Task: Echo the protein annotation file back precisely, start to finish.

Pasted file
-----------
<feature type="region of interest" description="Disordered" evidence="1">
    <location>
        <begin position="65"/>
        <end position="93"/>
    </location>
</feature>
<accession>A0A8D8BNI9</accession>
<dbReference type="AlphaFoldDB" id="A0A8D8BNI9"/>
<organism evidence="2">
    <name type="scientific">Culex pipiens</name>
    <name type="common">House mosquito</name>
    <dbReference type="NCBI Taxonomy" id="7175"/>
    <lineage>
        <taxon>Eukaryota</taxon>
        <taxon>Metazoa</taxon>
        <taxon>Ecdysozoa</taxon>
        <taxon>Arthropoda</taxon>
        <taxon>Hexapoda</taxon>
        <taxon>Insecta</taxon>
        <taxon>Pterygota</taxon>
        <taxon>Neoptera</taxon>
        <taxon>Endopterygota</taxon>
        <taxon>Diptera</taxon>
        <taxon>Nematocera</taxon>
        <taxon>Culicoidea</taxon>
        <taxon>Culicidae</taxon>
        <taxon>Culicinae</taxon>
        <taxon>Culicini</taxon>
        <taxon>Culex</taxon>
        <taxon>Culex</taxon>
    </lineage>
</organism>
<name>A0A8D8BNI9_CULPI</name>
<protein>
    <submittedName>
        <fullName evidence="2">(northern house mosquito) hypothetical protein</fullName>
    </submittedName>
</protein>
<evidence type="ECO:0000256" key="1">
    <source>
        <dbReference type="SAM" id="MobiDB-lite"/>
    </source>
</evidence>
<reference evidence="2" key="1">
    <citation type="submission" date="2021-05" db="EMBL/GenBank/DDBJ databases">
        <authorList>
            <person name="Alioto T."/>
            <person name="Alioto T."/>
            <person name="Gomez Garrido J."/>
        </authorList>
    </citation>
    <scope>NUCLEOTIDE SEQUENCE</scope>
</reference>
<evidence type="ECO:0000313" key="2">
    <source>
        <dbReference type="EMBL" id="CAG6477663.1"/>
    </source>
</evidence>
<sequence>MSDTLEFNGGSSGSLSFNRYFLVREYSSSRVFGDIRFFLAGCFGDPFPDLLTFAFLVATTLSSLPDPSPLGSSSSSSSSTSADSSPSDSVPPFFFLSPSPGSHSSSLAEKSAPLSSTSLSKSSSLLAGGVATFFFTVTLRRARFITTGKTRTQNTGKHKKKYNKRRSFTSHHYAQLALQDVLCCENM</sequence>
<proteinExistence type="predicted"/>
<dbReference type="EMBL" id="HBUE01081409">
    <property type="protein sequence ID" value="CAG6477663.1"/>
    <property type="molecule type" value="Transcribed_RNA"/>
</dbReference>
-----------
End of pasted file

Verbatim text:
<feature type="region of interest" description="Disordered" evidence="1">
    <location>
        <begin position="65"/>
        <end position="93"/>
    </location>
</feature>
<accession>A0A8D8BNI9</accession>
<dbReference type="AlphaFoldDB" id="A0A8D8BNI9"/>
<organism evidence="2">
    <name type="scientific">Culex pipiens</name>
    <name type="common">House mosquito</name>
    <dbReference type="NCBI Taxonomy" id="7175"/>
    <lineage>
        <taxon>Eukaryota</taxon>
        <taxon>Metazoa</taxon>
        <taxon>Ecdysozoa</taxon>
        <taxon>Arthropoda</taxon>
        <taxon>Hexapoda</taxon>
        <taxon>Insecta</taxon>
        <taxon>Pterygota</taxon>
        <taxon>Neoptera</taxon>
        <taxon>Endopterygota</taxon>
        <taxon>Diptera</taxon>
        <taxon>Nematocera</taxon>
        <taxon>Culicoidea</taxon>
        <taxon>Culicidae</taxon>
        <taxon>Culicinae</taxon>
        <taxon>Culicini</taxon>
        <taxon>Culex</taxon>
        <taxon>Culex</taxon>
    </lineage>
</organism>
<name>A0A8D8BNI9_CULPI</name>
<protein>
    <submittedName>
        <fullName evidence="2">(northern house mosquito) hypothetical protein</fullName>
    </submittedName>
</protein>
<evidence type="ECO:0000256" key="1">
    <source>
        <dbReference type="SAM" id="MobiDB-lite"/>
    </source>
</evidence>
<reference evidence="2" key="1">
    <citation type="submission" date="2021-05" db="EMBL/GenBank/DDBJ databases">
        <authorList>
            <person name="Alioto T."/>
            <person name="Alioto T."/>
            <person name="Gomez Garrido J."/>
        </authorList>
    </citation>
    <scope>NUCLEOTIDE SEQUENCE</scope>
</reference>
<evidence type="ECO:0000313" key="2">
    <source>
        <dbReference type="EMBL" id="CAG6477663.1"/>
    </source>
</evidence>
<sequence>MSDTLEFNGGSSGSLSFNRYFLVREYSSSRVFGDIRFFLAGCFGDPFPDLLTFAFLVATTLSSLPDPSPLGSSSSSSSSTSADSSPSDSVPPFFFLSPSPGSHSSSLAEKSAPLSSTSLSKSSSLLAGGVATFFFTVTLRRARFITTGKTRTQNTGKHKKKYNKRRSFTSHHYAQLALQDVLCCENM</sequence>
<proteinExistence type="predicted"/>
<dbReference type="EMBL" id="HBUE01081409">
    <property type="protein sequence ID" value="CAG6477663.1"/>
    <property type="molecule type" value="Transcribed_RNA"/>
</dbReference>